As I noted in my blog on auditions, I always say I cast “to ensemble.” That means I cast to get good combinations onstage, not to get a collection of shiny individual actors. One of the categories in the SAG (Screen Actors’ Guild) Awards is “best ensemble,” meaning best cast as a whole, and I think that’s a category that should be included for all awards.
The world of a play is just that: a world. The set is the physical expression of that world; the costumes reveal the time, place, and socioeconomic class of the world; the lights create its day, night, and shifting shadows. The sounds are its sounds, and the actors create its people. Some of those people may be loners or egotists, but the actors mustn’t be. After all, the characters in a play know each other in that world, have relationships, have reactions, have histories separately and together. A good ensemble cast communicates that collective reality to the audience and thereby makes the experience of the play real, credible, substantial.
I do what I can to foster a strong sense of ensemble (French, after all, for “together”) in every cast I work with. We talk together about the play, about the scenes, about the characters, about the relationships, about the emotional and narrative arc. We relax together as ourselves before and after rehearsals when time permits. The more the actors bring to this endeavor, the more interesting the rehearsals are, at least for me, and the more genuine the performance ultimately is.
I have always been fortunate in my casts. Perhaps the fact that I choose serious or otherwise significant plays draws serious and intelligent actors, people who are more interested in the work than in the social life offstage. Not that they’re not “fun” people; but my college theater director, David Brubaker, used to begin the first rehearsal of a play with this: “If you’ve come here to have a good time, please leave now. We won’t have a good time until the second performance. Before that, we work; and if we don’t work, we’ll never have a good time.” This is a good message for college students who aren’t theater majors: don’t horse around. But it’s the truth too, I do believe—except that working hard together on a worthwhile project is its own kind of fun. The process is fun, intellectually, emotionally, artistically, personally. Those are the kinds of actors I get, the ones who value that kind of fun.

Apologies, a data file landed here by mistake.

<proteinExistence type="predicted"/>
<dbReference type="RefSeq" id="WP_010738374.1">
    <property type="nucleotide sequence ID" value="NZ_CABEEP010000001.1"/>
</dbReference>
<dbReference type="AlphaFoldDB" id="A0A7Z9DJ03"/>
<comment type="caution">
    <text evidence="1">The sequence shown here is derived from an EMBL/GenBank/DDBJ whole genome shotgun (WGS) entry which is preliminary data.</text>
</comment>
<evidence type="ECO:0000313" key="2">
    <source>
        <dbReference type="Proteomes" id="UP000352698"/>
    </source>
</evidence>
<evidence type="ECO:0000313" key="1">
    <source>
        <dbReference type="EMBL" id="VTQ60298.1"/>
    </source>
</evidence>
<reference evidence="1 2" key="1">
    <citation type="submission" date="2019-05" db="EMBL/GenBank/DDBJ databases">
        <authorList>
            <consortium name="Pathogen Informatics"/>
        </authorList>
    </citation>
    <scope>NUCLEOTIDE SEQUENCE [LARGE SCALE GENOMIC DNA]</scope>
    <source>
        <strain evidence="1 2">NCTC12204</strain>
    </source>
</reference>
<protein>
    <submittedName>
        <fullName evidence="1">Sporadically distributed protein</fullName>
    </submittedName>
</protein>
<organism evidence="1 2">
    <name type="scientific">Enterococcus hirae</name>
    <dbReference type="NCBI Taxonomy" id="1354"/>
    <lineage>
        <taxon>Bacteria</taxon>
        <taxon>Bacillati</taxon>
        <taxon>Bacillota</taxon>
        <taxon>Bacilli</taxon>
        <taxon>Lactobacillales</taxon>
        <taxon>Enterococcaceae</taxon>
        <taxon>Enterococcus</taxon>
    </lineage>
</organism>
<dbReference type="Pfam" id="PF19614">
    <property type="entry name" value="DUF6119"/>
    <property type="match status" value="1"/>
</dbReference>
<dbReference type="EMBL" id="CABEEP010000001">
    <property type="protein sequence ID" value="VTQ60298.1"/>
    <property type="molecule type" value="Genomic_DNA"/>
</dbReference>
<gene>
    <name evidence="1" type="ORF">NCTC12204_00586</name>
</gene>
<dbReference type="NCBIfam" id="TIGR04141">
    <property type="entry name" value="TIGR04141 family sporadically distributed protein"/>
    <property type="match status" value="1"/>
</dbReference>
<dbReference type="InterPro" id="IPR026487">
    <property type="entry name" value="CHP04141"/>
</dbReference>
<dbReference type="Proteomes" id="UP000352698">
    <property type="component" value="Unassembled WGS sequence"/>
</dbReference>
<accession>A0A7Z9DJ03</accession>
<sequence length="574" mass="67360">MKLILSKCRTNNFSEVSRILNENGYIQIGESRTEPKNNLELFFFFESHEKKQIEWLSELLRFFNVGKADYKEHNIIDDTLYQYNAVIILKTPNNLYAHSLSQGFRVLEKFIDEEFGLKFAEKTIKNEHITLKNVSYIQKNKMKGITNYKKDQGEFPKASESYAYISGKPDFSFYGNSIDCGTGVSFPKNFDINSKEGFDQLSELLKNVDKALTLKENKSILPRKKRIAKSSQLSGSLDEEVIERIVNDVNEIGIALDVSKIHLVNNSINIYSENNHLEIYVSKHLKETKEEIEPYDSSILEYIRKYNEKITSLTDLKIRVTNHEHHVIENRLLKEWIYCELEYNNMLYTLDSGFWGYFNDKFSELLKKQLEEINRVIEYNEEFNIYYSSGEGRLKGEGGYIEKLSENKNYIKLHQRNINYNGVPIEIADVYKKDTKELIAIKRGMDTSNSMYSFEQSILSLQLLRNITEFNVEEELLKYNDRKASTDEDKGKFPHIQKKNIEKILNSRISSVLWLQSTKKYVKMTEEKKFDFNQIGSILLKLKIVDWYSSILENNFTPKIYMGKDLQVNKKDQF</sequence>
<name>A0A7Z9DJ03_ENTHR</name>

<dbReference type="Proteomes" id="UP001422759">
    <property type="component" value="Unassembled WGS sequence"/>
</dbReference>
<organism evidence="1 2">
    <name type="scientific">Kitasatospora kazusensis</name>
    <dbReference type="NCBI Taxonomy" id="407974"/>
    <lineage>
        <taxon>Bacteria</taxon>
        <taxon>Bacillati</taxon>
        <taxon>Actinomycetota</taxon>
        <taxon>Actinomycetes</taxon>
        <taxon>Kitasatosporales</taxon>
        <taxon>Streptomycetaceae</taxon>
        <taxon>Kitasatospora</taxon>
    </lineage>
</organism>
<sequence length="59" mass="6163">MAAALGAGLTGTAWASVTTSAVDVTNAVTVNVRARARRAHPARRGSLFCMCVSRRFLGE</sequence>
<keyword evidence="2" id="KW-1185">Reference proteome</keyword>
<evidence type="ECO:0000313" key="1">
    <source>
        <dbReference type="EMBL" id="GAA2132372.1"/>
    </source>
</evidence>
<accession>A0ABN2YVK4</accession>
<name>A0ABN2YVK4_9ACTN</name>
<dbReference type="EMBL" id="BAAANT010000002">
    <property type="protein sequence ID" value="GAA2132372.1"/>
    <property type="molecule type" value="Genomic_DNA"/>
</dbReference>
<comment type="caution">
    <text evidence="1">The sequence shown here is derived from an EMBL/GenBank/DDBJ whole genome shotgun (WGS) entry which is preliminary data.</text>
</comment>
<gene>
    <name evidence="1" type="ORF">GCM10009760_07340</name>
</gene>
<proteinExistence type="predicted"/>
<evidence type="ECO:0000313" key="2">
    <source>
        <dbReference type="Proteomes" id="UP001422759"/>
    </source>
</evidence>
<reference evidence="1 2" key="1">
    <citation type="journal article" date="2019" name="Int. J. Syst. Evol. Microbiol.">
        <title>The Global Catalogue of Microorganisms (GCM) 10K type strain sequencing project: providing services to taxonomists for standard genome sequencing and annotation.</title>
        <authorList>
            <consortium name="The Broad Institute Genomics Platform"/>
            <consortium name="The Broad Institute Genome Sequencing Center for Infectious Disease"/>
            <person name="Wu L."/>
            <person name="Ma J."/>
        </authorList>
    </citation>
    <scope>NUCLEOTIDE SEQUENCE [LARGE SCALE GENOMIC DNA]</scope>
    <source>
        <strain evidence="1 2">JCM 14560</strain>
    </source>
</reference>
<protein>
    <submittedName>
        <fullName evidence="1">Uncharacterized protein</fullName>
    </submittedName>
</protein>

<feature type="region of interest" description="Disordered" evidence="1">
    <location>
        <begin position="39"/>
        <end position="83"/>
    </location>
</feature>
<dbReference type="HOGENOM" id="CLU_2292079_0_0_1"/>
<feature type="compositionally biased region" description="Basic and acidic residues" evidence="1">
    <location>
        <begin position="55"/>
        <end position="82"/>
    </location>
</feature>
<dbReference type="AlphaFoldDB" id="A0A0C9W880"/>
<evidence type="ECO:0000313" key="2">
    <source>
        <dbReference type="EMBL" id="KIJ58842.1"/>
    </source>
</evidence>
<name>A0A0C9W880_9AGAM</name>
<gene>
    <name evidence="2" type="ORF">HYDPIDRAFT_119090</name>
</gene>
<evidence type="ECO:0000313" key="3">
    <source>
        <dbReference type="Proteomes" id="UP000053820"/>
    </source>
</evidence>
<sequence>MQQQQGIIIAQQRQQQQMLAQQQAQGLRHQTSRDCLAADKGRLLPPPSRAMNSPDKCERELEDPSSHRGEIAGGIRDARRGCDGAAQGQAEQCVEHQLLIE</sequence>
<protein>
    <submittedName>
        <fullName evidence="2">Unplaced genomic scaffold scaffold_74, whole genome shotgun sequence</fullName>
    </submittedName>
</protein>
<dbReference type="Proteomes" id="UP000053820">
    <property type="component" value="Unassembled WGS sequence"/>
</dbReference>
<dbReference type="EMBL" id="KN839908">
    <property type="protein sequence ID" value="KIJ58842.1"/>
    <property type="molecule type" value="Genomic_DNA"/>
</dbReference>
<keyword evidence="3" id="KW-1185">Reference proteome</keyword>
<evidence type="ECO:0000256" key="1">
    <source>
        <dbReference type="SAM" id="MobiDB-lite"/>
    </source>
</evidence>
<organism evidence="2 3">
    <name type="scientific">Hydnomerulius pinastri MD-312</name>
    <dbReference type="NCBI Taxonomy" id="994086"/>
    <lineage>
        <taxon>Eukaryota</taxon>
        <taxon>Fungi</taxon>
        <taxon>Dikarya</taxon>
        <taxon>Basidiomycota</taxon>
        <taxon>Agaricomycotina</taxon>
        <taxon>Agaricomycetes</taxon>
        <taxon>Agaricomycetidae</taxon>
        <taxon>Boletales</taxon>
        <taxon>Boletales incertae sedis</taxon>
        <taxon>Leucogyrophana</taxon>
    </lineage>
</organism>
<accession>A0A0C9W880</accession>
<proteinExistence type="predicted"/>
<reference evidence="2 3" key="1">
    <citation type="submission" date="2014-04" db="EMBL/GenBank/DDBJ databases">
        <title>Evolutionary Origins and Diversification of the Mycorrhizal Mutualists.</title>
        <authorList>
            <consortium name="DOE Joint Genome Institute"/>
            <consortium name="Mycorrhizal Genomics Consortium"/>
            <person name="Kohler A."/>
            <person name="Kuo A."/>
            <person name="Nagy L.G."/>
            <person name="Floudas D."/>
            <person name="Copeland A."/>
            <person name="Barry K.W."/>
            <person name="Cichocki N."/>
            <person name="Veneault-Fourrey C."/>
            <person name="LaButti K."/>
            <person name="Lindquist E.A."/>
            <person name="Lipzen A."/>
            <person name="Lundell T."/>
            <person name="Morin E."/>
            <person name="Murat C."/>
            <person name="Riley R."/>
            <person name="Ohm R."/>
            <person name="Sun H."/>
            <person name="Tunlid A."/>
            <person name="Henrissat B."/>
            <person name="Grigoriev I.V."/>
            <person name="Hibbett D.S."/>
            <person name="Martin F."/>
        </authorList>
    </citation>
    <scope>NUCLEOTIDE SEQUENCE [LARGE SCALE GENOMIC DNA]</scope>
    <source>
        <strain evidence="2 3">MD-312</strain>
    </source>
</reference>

I’ve worked with a lot of effective ensembles, but I have to say that the ensemble of The Seafarer is one of the very best. They respect, like, and support one another. They work out ideas together and show them to me. They give my ideas their serious effort. At rehearsals they seem both easy and intense with one another. And they all love this play and its world.
A lot of audience members have spoken with me after the show and specifically mentioned the actors as an ensemble. They’re drawn into the play because the actors so fully inhabit it as the people they embody. They express the characters’ relationships, affections, grudges, dependencies just as fully as they portray them as individuals. They’re alive up there all the time, expressing with subtle glances as well as larger gestures the characters’ inner lives, inner narratives, bonds. I’m crazy about them.
I hope everyone in the world sees this show. I think it’s very good. The script is strong; the story is compelling and real; the craftsmanship in the lighting, set, costumes, props, and backstage management is smooth, and so good it seems to just be.
And the ensemble, superb.
This is theater.